People don’t credit cats with intuitive understanding, communicative powers with people and real identities that can be hurt. They cry when left alone for long periods; they miss their people, not just as staff but as companions they are attached lovingly to and need. Ian in effect plans and he uses his paws and teeth as tools as he works away at a belt attached to the zipper (it enables me to make the bag a shoulder bag), pulling and twisting until he can get a paw or his head into the bag and find the things he’s attracted to. I put this refusal to recognize a cat as a real presence (when people do it for dog) to the cats’ eyes not working intimately expressively in the way human beings and dogs do. They look flatly out and they sometimes avoid eye contact. They also do not answer to their names: both these “flaws” are fatal when it comes to human beings’ values. In my experience they know a few words (like “wet food”) and they certainly know my routines over the day and anticipate me in things I do. They know when I’m talking to them and come over; they know when I’m ignoring them. I try not to ignore them nowadays when my mind is free: watching PBS on TV or some movies, I play with Ian and the string toys, and Clarycat watches.
A friend sent me this display of moving and accurate depictions of cats by Ernst Ludwig Kirchner (1880-1938). Unfortunately, I can’t separate out any of the drawings which capture the gestures and interactions of cats better than the posed paintings, but this one of a favorite cat, Bobby, is beautiful in coloration and in its projection of yearning:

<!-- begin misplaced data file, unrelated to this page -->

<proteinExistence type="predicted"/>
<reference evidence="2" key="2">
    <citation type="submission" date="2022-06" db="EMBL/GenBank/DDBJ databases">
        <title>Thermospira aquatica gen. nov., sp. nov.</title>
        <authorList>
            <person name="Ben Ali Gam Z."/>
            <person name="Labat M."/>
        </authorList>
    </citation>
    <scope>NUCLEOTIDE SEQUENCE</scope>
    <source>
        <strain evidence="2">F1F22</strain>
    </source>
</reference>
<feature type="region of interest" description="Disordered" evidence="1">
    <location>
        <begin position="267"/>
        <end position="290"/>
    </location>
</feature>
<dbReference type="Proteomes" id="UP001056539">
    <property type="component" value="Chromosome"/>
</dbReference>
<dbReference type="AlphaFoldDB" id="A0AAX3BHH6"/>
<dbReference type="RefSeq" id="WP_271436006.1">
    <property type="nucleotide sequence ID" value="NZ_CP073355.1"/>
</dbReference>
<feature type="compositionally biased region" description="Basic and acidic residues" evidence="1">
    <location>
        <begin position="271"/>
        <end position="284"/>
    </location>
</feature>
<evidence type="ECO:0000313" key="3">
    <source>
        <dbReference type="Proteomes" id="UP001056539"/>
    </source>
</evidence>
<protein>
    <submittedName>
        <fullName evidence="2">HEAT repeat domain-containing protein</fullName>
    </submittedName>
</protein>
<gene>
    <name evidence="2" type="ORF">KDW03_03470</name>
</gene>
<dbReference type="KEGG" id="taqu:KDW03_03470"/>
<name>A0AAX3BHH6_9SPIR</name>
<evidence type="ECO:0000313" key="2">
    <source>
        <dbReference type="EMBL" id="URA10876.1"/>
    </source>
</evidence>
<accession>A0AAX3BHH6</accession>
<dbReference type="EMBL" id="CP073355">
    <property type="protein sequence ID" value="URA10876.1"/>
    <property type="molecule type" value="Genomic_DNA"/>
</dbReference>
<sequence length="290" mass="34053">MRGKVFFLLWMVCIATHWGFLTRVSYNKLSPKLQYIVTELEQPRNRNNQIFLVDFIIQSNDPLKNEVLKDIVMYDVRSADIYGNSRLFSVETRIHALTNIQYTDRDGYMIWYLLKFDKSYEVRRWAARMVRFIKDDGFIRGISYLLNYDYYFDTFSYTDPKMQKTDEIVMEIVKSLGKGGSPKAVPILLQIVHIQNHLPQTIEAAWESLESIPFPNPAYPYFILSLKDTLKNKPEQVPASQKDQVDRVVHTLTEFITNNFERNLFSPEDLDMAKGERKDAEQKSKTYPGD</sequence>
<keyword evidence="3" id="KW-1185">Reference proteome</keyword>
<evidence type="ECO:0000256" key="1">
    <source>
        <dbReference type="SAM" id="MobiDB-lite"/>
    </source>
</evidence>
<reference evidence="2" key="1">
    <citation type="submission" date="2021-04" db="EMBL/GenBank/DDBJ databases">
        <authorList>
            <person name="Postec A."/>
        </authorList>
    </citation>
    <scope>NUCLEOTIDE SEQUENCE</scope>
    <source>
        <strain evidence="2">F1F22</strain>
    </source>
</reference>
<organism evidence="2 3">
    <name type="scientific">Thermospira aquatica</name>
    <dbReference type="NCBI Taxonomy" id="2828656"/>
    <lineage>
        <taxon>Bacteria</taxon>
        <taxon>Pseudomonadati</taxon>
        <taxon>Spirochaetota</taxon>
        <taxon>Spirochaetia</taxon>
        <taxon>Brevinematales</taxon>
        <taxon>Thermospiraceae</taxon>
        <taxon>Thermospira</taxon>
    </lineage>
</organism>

Speaking of yearning, it is part of the emotional complex of the poem I’ve chosen for Sunday. I’m back to working on my edition of Charlotte Smith’s Ethelinde, or the Recluse of the Lake (1791 novel) for Valancourt and was reading Smith’s poetry these past couple of days and came across this poem she wrote when a deeply beloved friend died. Smith’s tone and stance towards life so often mirrors my own that I should not have been surprized to discover that the deep love she knew came from a relationship with her friend like mine with Jim.
Verses, on the death of [Henrietta O'Neill],
written in September, 1794
Like a poor ghost the night I seek;
Its hollow winds repeat my sighs;
The cold dews mingle on my cheek
With tears that wander from mine eyes.
The thorns that still my couch molest,
Have robb’d these heavy eyes of sleep;
But tho’ deprived of tranquil rest,
I here at least am free to weep.
Twelve times the moon, that rises red
0’er yon tall wood of shadowy pine,
Has fill’d her orb, since low was laid
My Harriet! that sweet form of thine!
While each sad month, as slow it past,
Brought some new sorrow to deplore;
Some grief more poignant than the last,
But thou canst calm those griefs no more.
No more thy friendship soothes to rest
This wearied spirit tempest-tost;
The cares that weigh upon my breast
Are doubly felt since thou art lost.
Bright visions of ideal grace
That the young poet’s dreams inflame,
Were not more lovely than thy face;
Were not more perfect than thy frame.
Wit, that no sufferings could impair,
Was thine, and thine those mental powers